Hoda Nahlous and Dillon Fuzi outline ASIC's recent recommendations in relation to proxy adviser engagement practices.
The Australian Securities and Investments Commission (ASIC) has recently issued Report 578: ASIC review of proxy adviser engagement practices, which outlines ASIC’s key observations from its review of the engagement policies of the major proxy advisers in Australia, and certain related information.
Importantly, this report details ASIC’s recommendations for better engagement between companies and proxy advisers in order to improve the quality of information provided to shareholders in proxy adviser reports.
This report comes at a timely period in advance of the 2018 annual general meeting (AGM) season.
Proxy advisers provide their clients, mostly institutional investors, with reports which set out recommendations for voting on company resolutions. In this regard, a proxy adviser assists shareholders in making voting decisions. The consensus is that shareholder participation, in particular, institutional shareholder engagement with voting, plays a pivotal role in a robust capital market. More generally, voting on resolutions is an important shareholder right that provides an effective forum for shareholders to express their views on important company matters – this forms a key part of the governance of the company.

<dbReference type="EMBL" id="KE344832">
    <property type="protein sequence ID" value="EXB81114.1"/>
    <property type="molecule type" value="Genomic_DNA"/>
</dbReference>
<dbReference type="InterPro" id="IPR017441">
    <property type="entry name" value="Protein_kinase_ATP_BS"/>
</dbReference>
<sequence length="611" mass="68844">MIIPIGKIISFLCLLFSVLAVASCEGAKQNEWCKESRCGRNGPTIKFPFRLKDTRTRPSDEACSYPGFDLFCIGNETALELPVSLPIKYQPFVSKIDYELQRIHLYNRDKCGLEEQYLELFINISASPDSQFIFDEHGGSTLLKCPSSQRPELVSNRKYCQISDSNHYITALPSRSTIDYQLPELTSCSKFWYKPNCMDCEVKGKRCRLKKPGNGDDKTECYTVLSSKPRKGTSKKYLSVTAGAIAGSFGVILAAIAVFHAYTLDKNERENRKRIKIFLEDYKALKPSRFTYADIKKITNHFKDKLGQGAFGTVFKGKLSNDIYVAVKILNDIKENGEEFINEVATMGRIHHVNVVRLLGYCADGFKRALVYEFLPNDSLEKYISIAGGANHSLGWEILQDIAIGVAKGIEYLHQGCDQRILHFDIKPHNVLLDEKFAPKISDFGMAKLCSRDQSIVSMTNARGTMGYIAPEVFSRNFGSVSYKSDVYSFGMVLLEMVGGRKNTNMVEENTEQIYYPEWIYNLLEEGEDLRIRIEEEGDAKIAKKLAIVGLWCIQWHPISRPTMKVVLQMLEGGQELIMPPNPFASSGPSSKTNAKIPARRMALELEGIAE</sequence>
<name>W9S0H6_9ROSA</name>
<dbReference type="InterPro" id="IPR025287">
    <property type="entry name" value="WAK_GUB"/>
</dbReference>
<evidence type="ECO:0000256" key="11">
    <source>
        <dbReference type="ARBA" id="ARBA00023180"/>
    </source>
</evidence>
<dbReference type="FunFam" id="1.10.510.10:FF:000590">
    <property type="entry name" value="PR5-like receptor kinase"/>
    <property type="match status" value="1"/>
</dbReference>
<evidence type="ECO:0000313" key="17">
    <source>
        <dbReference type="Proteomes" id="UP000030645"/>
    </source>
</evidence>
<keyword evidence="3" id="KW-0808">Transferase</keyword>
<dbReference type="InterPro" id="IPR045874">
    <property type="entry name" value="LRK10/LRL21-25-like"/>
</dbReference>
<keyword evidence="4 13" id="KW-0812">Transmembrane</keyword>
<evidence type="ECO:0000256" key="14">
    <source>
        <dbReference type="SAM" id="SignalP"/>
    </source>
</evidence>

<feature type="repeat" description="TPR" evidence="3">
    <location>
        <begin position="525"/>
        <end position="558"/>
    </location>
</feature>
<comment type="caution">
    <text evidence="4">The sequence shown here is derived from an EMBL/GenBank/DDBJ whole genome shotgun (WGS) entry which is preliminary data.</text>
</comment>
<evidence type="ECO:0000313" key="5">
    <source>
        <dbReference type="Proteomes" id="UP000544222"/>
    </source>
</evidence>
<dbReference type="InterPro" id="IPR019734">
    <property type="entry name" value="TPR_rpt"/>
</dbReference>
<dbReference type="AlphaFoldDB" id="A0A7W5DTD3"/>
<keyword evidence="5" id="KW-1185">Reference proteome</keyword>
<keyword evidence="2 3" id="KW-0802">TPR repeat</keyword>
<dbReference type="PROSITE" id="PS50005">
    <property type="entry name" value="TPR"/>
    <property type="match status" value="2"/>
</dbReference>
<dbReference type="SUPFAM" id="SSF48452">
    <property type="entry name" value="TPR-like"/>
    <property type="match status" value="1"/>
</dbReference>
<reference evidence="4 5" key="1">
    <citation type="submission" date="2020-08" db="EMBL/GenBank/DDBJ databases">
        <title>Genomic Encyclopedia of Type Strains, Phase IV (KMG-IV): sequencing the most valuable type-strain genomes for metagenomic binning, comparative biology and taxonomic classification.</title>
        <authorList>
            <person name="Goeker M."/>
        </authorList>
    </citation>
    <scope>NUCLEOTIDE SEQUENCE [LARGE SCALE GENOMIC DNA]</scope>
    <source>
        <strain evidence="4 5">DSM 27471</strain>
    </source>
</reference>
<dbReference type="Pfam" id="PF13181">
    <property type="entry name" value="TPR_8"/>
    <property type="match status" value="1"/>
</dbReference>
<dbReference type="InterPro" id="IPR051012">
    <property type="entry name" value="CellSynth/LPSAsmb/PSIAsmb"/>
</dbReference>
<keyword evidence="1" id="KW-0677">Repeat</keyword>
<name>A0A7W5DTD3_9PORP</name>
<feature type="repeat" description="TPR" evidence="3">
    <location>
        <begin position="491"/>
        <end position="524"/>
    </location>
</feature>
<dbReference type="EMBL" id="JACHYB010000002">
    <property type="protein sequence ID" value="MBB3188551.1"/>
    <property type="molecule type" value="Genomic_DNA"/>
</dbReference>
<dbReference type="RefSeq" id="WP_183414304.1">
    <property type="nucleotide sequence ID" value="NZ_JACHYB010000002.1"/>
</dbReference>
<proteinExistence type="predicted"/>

Accordingly, recommendations in a proxy adviser report (whether for or against) should enable investors to make informed voting decisions. For this purpose, proxy adviser reports should be independent, well-informed and based on accurate information.
In ASIC’s roundtable discussion, some concern was expressed by relevant industry groups about the engagement practices of proxy advisers, including that proxy advisers:
However, in its report, ASIC notes that the policies of the four major proxy advisers, the subject of ASIC’s review, seemed to suggest otherwise. For instance, the policies encouraged engagement with, and independence from companies on which the proxy advisers provided recommendations, and willingness to receive feedback and correct errors.
ASIC has made certain recommendations for each of the proxy advisers, and separately for companies, so as to encourage better engagement practices.
For proxy advisers, ASIC’s recommendations include that they:
For companies, ASIC has recommended that they: